iOS Device Provisioning with Apple Configurator

Provision any Apple Device with the Apple Configurator. Use this guide to provision an iOS device.


February 22, 2014

Apple Configurator

Apple Configurator is a free Mac OS X tool for configuring and deploying iOS devices in the enterprise by using a physical USB connection. The main purpose of the Apple Configurator application is to allow IT administrators configure settings on iPhones and iPads before rolling them out to end users.

The main purpose of the Apple Configurator app is to allow IT administrators configure settings on iPhones and iPads before rolling them out to end users. Administrators can create configuration profiles, import existing profiles from the iPhone Configuration Utility, install specific operating system versions and enforce mobile device security policies.

The Apple Configurator tool also provides some basic mobile device management (MDM) capabilities, including device wipe.


  • Wipe (restore) devices and install a specific iOS release
  • Update the installed iOS version
  • Assign unique names/identifiers to each device
  • Backup and/or restore data from an existing backup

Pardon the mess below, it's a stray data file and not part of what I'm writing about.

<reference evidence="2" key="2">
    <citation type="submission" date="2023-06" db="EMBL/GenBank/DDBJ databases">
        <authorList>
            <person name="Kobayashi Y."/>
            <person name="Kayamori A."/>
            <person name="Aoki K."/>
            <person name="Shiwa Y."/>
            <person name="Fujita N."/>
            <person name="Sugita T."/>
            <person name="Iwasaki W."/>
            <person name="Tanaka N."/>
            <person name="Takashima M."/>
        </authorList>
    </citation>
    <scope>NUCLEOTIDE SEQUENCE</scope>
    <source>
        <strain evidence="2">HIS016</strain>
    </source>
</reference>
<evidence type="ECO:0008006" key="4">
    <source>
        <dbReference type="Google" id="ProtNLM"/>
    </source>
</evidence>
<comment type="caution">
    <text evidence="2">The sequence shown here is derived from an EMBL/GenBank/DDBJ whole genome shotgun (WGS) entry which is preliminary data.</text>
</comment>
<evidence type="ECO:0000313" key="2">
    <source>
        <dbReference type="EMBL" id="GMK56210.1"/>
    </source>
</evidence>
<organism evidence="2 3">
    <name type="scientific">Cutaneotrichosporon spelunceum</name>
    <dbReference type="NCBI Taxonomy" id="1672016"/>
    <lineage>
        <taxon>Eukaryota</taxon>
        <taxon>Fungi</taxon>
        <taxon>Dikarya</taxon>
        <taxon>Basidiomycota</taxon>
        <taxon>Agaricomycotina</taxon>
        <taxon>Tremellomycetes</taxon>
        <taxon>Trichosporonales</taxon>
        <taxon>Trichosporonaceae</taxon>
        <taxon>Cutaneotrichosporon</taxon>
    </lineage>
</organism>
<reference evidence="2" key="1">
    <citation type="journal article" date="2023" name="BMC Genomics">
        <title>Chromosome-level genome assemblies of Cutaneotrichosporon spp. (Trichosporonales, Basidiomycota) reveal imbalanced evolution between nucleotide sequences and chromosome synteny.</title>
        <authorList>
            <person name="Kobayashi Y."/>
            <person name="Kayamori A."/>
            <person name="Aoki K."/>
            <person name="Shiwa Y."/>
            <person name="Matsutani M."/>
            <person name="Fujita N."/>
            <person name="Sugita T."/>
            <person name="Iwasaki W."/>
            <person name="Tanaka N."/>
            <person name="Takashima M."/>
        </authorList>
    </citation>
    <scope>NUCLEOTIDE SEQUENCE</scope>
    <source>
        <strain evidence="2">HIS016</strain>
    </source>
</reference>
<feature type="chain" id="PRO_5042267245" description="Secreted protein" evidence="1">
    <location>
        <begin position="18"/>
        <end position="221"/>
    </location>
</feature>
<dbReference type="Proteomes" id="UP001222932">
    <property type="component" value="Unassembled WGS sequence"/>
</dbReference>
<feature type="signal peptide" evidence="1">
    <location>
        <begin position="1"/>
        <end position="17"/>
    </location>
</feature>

• Create and apply configuration profiles
  • Install applications (from the public App Store or created for internal use)
  • License paid applications using Apple’s Volume Purchase Plan for business or education
  • Install documents (documents must be associated with an installed application because iOS doesn’t offer a user-facing file system)
  • Assign devices and related configurations to users (users can be populated based on an enterprise directory service like Microsoft’s Active Directory so long as the Mac running Apple Configurator is joined to such a service).
  • Organize devices into groups for easier management
  • Restrict devices from syncing to other computers
  • Assign a organization or user-specific lock screen image
  • Create a device check-in/check-out setup that ensure users always have access to their on-device data regardless of whether which device they are assigned (similar to roaming profiles in a Windows business environment where users have the same desktop regardless of which PC they use)
  • Enroll devices in a third-party mobile device management (MDM) console for additional capabilities